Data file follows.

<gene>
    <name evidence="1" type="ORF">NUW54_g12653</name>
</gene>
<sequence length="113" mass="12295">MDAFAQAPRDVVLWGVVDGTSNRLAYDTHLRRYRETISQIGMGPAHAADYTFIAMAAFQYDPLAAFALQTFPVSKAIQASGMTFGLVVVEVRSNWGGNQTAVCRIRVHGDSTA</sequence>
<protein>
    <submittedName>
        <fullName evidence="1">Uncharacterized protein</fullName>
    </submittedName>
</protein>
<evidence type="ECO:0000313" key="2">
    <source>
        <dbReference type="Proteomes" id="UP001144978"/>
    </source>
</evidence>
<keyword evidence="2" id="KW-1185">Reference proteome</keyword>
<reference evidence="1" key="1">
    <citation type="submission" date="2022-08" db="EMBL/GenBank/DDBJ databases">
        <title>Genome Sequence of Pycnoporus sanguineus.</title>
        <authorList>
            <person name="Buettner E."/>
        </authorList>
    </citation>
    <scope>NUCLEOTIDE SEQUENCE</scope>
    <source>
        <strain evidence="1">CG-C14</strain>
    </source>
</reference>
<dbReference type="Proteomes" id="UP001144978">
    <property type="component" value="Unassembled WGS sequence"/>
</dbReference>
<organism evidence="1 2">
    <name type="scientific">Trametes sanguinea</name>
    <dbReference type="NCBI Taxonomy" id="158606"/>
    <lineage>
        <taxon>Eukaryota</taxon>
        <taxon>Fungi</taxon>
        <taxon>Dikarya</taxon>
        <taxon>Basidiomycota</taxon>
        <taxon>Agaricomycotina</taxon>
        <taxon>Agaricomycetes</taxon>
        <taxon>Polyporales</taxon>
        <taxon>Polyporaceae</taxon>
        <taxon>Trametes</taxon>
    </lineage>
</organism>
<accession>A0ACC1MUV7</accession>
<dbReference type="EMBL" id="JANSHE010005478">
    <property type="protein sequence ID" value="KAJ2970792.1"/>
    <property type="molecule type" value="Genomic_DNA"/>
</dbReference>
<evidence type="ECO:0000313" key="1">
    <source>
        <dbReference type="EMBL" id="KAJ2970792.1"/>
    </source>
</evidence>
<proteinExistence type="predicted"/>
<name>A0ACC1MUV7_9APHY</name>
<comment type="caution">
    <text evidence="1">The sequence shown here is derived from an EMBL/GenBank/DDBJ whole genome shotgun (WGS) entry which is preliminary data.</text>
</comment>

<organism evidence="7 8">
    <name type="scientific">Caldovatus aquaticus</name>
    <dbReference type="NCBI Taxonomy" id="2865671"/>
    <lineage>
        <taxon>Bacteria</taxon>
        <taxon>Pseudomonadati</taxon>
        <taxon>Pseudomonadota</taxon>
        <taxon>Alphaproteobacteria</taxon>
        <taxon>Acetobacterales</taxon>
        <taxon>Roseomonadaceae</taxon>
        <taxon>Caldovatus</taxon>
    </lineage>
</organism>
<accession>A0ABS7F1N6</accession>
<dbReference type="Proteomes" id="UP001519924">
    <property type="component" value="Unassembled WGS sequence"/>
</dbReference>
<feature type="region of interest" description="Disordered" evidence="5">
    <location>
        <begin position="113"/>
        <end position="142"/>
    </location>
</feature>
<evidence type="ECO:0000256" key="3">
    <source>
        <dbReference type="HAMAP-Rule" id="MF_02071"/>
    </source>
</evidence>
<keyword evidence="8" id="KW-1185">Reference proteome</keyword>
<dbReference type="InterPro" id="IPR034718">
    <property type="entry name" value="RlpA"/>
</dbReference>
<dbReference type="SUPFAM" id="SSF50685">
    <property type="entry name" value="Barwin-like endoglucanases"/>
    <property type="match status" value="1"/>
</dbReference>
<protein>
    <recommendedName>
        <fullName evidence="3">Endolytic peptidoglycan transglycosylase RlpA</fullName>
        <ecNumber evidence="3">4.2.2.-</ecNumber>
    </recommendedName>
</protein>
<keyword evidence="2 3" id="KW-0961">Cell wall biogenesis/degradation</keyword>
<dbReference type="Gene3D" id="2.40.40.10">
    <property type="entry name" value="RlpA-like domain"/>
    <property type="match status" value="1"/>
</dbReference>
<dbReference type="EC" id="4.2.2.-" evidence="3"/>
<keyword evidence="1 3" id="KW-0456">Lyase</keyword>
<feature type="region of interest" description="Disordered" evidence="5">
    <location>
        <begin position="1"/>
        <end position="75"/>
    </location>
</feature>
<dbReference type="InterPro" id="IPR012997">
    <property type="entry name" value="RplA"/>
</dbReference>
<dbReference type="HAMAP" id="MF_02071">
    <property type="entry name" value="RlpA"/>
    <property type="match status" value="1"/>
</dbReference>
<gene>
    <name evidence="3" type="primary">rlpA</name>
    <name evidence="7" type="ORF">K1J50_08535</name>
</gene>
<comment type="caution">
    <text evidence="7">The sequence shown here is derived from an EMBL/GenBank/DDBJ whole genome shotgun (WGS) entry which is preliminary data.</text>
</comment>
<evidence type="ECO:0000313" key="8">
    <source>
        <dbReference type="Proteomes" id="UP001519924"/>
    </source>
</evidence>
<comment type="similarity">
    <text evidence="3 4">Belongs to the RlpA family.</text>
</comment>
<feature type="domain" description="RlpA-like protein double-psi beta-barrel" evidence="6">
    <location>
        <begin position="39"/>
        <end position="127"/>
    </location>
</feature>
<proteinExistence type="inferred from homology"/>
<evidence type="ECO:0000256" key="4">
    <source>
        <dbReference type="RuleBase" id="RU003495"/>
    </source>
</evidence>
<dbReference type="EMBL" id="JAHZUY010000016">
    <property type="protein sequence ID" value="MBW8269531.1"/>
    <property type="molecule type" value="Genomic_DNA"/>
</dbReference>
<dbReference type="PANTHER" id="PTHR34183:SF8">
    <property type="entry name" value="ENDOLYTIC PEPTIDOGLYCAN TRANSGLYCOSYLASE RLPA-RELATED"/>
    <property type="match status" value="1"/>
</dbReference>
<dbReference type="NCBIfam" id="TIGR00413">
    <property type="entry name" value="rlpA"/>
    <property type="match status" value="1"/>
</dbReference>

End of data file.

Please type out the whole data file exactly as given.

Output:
<gene>
    <name evidence="1" type="ORF">NUW54_g12653</name>
</gene>
<sequence length="113" mass="12295">MDAFAQAPRDVVLWGVVDGTSNRLAYDTHLRRYRETISQIGMGPAHAADYTFIAMAAFQYDPLAAFALQTFPVSKAIQASGMTFGLVVVEVRSNWGGNQTAVCRIRVHGDSTA</sequence>
<protein>
    <submittedName>
        <fullName evidence="1">Uncharacterized protein</fullName>
    </submittedName>
</protein>
<evidence type="ECO:0000313" key="2">
    <source>
        <dbReference type="Proteomes" id="UP001144978"/>
    </source>
</evidence>
<keyword evidence="2" id="KW-1185">Reference proteome</keyword>
<reference evidence="1" key="1">
    <citation type="submission" date="2022-08" db="EMBL/GenBank/DDBJ databases">
        <title>Genome Sequence of Pycnoporus sanguineus.</title>
        <authorList>
            <person name="Buettner E."/>
        </authorList>
    </citation>
    <scope>NUCLEOTIDE SEQUENCE</scope>
    <source>
        <strain evidence="1">CG-C14</strain>
    </source>
</reference>
<dbReference type="Proteomes" id="UP001144978">
    <property type="component" value="Unassembled WGS sequence"/>
</dbReference>
<organism evidence="1 2">
    <name type="scientific">Trametes sanguinea</name>
    <dbReference type="NCBI Taxonomy" id="158606"/>
    <lineage>
        <taxon>Eukaryota</taxon>
        <taxon>Fungi</taxon>
        <taxon>Dikarya</taxon>
        <taxon>Basidiomycota</taxon>
        <taxon>Agaricomycotina</taxon>
        <taxon>Agaricomycetes</taxon>
        <taxon>Polyporales</taxon>
        <taxon>Polyporaceae</taxon>
        <taxon>Trametes</taxon>
    </lineage>
</organism>
<accession>A0ACC1MUV7</accession>
<dbReference type="EMBL" id="JANSHE010005478">
    <property type="protein sequence ID" value="KAJ2970792.1"/>
    <property type="molecule type" value="Genomic_DNA"/>
</dbReference>
<evidence type="ECO:0000313" key="1">
    <source>
        <dbReference type="EMBL" id="KAJ2970792.1"/>
    </source>
</evidence>
<proteinExistence type="predicted"/>
<name>A0ACC1MUV7_9APHY</name>
<comment type="caution">
    <text evidence="1">The sequence shown here is derived from an EMBL/GenBank/DDBJ whole genome shotgun (WGS) entry which is preliminary data.</text>
</comment>

<organism evidence="7 8">
    <name type="scientific">Caldovatus aquaticus</name>
    <dbReference type="NCBI Taxonomy" id="2865671"/>
    <lineage>
        <taxon>Bacteria</taxon>
        <taxon>Pseudomonadati</taxon>
        <taxon>Pseudomonadota</taxon>
        <taxon>Alphaproteobacteria</taxon>
        <taxon>Acetobacterales</taxon>
        <taxon>Roseomonadaceae</taxon>
        <taxon>Caldovatus</taxon>
    </lineage>
</organism>
<accession>A0ABS7F1N6</accession>
<dbReference type="Proteomes" id="UP001519924">
    <property type="component" value="Unassembled WGS sequence"/>
</dbReference>
<feature type="region of interest" description="Disordered" evidence="5">
    <location>
        <begin position="113"/>
        <end position="142"/>
    </location>
</feature>
<evidence type="ECO:0000256" key="3">
    <source>
        <dbReference type="HAMAP-Rule" id="MF_02071"/>
    </source>
</evidence>
<keyword evidence="8" id="KW-1185">Reference proteome</keyword>
<dbReference type="InterPro" id="IPR034718">
    <property type="entry name" value="RlpA"/>
</dbReference>
<dbReference type="SUPFAM" id="SSF50685">
    <property type="entry name" value="Barwin-like endoglucanases"/>
    <property type="match status" value="1"/>
</dbReference>
<protein>
    <recommendedName>
        <fullName evidence="3">Endolytic peptidoglycan transglycosylase RlpA</fullName>
        <ecNumber evidence="3">4.2.2.-</ecNumber>
    </recommendedName>
</protein>
<keyword evidence="2 3" id="KW-0961">Cell wall biogenesis/degradation</keyword>
<dbReference type="Gene3D" id="2.40.40.10">
    <property type="entry name" value="RlpA-like domain"/>
    <property type="match status" value="1"/>
</dbReference>
<dbReference type="EC" id="4.2.2.-" evidence="3"/>
<keyword evidence="1 3" id="KW-0456">Lyase</keyword>
<feature type="region of interest" description="Disordered" evidence="5">
    <location>
        <begin position="1"/>
        <end position="75"/>
    </location>
</feature>
<dbReference type="InterPro" id="IPR012997">
    <property type="entry name" value="RplA"/>
</dbReference>
<dbReference type="HAMAP" id="MF_02071">
    <property type="entry name" value="RlpA"/>
    <property type="match status" value="1"/>
</dbReference>
<gene>
    <name evidence="3" type="primary">rlpA</name>
    <name evidence="7" type="ORF">K1J50_08535</name>
</gene>
<comment type="caution">
    <text evidence="7">The sequence shown here is derived from an EMBL/GenBank/DDBJ whole genome shotgun (WGS) entry which is preliminary data.</text>
</comment>
<evidence type="ECO:0000313" key="8">
    <source>
        <dbReference type="Proteomes" id="UP001519924"/>
    </source>
</evidence>
<comment type="similarity">
    <text evidence="3 4">Belongs to the RlpA family.</text>
</comment>
<feature type="domain" description="RlpA-like protein double-psi beta-barrel" evidence="6">
    <location>
        <begin position="39"/>
        <end position="127"/>
    </location>
</feature>
<proteinExistence type="inferred from homology"/>
<evidence type="ECO:0000256" key="4">
    <source>
        <dbReference type="RuleBase" id="RU003495"/>
    </source>
</evidence>
<dbReference type="EMBL" id="JAHZUY010000016">
    <property type="protein sequence ID" value="MBW8269531.1"/>
    <property type="molecule type" value="Genomic_DNA"/>
</dbReference>
<dbReference type="PANTHER" id="PTHR34183:SF8">
    <property type="entry name" value="ENDOLYTIC PEPTIDOGLYCAN TRANSGLYCOSYLASE RLPA-RELATED"/>
    <property type="match status" value="1"/>
</dbReference>
<dbReference type="NCBIfam" id="TIGR00413">
    <property type="entry name" value="rlpA"/>
    <property type="match status" value="1"/>
</dbReference>